And let’s not forget Rule 1.9(c)(1). It states that a lawyer shall not “use information relating to the representation to the disadvantage of the former client except … when the information has become generally known.” Injury settlements often include confidentiality clauses, but even without one, an injury settlement is rarely generally known. There is no public record of the settlement if it happens pre-suit. If a lawsuit is filed, the public record will generally reflect only that the case was settled, not the terms of the settlement.
Is it to the client’s disadvantage that her lawyer obtains a finder’s fee under these circumstances? In a direct sense—maybe, maybe not. The client might get the same price for the annuity whether the lawyer is paid a finder’s fee or not. But how do we know that the price offered by the purchaser will not incorporate the cost of paying the finder’s fee to the lawyer? After all, the annuity purchaser has two choices, eat the cost of the finder’s fee out of its profit or pass the cost of the finder’s fee on to the client in the form of a lower price.
Indirectly, there has to be a cost to clients of the finder’s fee payments. In a rational economic universe, the cost of paying finder’s fees to lawyers will inevitably be priced into the purchaser’s cost of doing business–meaning purchase prices offered will have to be lower than they would be without finder’s fees.
Let’s get away from a narrow economic analysis and talk broader concepts for a while. A key theme of the Rules of Professional Conduct is the insulation of lawyers from outside influences that risk compromising their duties to their clients. It is clearly present in the rules governing conflicts of interest. See, Rule 1.7(a)(2). We see it in the rules forbidding lawyers from being influenced by money payments from non-clients or restricting their own proprietary interests in clients causes. See, e.g., Rule 18(f) and (i). These are rules that protect current clients, but the broader point is that a lawyer’s ethical duties should not be influenced by outside financial temptations. And who’s to say that the lawyer’s advice to a current client about the pros and cons of taking a structured settlement wouldn’t be influenced in some subtle way by the possibility of a large finder’s fee reaped in the future after turning the client’s name over to the YS/WB’s of the world?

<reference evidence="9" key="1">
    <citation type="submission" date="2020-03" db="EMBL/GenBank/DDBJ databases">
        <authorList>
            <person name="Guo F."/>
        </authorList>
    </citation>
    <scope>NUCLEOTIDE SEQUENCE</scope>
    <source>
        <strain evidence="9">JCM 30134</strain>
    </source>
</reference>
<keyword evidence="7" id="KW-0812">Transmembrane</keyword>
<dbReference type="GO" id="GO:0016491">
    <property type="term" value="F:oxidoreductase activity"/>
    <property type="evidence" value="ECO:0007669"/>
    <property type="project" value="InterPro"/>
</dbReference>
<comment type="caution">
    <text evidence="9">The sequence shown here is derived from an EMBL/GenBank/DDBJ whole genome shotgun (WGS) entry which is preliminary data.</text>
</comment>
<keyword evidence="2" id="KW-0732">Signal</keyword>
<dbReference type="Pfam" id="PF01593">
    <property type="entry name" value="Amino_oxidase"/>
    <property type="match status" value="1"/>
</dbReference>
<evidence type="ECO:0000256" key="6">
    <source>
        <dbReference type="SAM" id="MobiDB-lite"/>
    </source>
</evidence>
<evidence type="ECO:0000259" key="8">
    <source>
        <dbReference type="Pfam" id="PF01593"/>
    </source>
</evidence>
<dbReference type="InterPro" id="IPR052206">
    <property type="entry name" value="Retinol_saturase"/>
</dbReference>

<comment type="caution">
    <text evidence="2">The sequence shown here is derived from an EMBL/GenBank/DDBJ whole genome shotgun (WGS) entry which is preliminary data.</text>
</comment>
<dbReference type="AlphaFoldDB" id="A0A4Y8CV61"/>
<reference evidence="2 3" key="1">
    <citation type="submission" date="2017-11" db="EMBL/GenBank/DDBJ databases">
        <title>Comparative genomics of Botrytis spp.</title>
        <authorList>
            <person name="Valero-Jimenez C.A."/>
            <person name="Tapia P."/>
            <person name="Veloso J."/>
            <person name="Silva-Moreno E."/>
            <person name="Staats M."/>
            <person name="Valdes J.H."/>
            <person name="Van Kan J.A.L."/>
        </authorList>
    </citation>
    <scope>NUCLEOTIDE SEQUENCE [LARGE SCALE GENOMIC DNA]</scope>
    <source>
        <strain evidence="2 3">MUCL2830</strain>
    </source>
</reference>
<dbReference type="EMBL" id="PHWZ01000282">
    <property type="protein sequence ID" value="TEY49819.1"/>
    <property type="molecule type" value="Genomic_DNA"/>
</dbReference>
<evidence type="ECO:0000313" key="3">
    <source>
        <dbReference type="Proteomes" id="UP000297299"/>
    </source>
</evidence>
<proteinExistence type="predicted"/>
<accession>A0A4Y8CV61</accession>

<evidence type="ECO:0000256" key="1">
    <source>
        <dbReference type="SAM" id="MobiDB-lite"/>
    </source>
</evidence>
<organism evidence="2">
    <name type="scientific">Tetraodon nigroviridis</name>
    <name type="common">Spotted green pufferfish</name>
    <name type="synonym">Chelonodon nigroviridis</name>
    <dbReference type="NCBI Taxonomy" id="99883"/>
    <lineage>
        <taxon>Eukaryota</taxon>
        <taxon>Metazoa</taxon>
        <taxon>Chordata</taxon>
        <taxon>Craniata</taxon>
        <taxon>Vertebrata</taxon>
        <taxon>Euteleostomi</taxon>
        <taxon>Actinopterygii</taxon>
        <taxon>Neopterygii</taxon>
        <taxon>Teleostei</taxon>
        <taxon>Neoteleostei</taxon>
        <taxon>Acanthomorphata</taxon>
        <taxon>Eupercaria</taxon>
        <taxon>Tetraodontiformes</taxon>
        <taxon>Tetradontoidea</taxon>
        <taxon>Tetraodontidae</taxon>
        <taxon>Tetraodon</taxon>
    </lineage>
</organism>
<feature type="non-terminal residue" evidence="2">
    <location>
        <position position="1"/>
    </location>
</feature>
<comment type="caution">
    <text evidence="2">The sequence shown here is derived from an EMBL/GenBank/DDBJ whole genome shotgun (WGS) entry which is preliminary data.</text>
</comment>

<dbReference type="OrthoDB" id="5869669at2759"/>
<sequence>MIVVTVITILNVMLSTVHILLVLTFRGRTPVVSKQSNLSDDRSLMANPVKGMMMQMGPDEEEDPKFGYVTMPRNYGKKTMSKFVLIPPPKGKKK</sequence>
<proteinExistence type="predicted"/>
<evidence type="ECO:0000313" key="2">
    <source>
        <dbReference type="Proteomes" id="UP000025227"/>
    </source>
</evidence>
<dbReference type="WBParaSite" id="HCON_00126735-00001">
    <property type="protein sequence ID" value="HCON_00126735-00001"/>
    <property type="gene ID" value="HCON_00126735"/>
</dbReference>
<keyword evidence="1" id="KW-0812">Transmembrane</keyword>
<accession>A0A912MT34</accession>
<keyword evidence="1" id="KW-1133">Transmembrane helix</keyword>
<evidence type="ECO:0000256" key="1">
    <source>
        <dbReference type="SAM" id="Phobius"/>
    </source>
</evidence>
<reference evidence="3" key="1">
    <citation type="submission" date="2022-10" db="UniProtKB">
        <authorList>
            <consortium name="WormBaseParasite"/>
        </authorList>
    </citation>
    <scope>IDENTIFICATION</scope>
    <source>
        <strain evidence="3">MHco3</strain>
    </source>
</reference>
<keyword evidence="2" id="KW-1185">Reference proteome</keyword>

Should clients with structured settlements sell them for cash? That’s a difficult decision, and it depends on many considerations, including whether there have been changes in the client’s life that might require more money now and less in the future. Often, the sale of a structured settlement is not a transaction that is to the client’s economic advantage. Lawyers should not tie themselves financially to outcomes that might not benefit their former clients.
Should lawyers make information available to former clients who may perceive a need to cash out a structured settlement? Yes. Should lawyers make themselves available to assist the former (and possibly, once again, current) clients to make the right decision? Yes, again. Should lawyers take a secret piece of the action by accepting finder’s fees for giving out their clients’ names and addresses? I think you know my answer.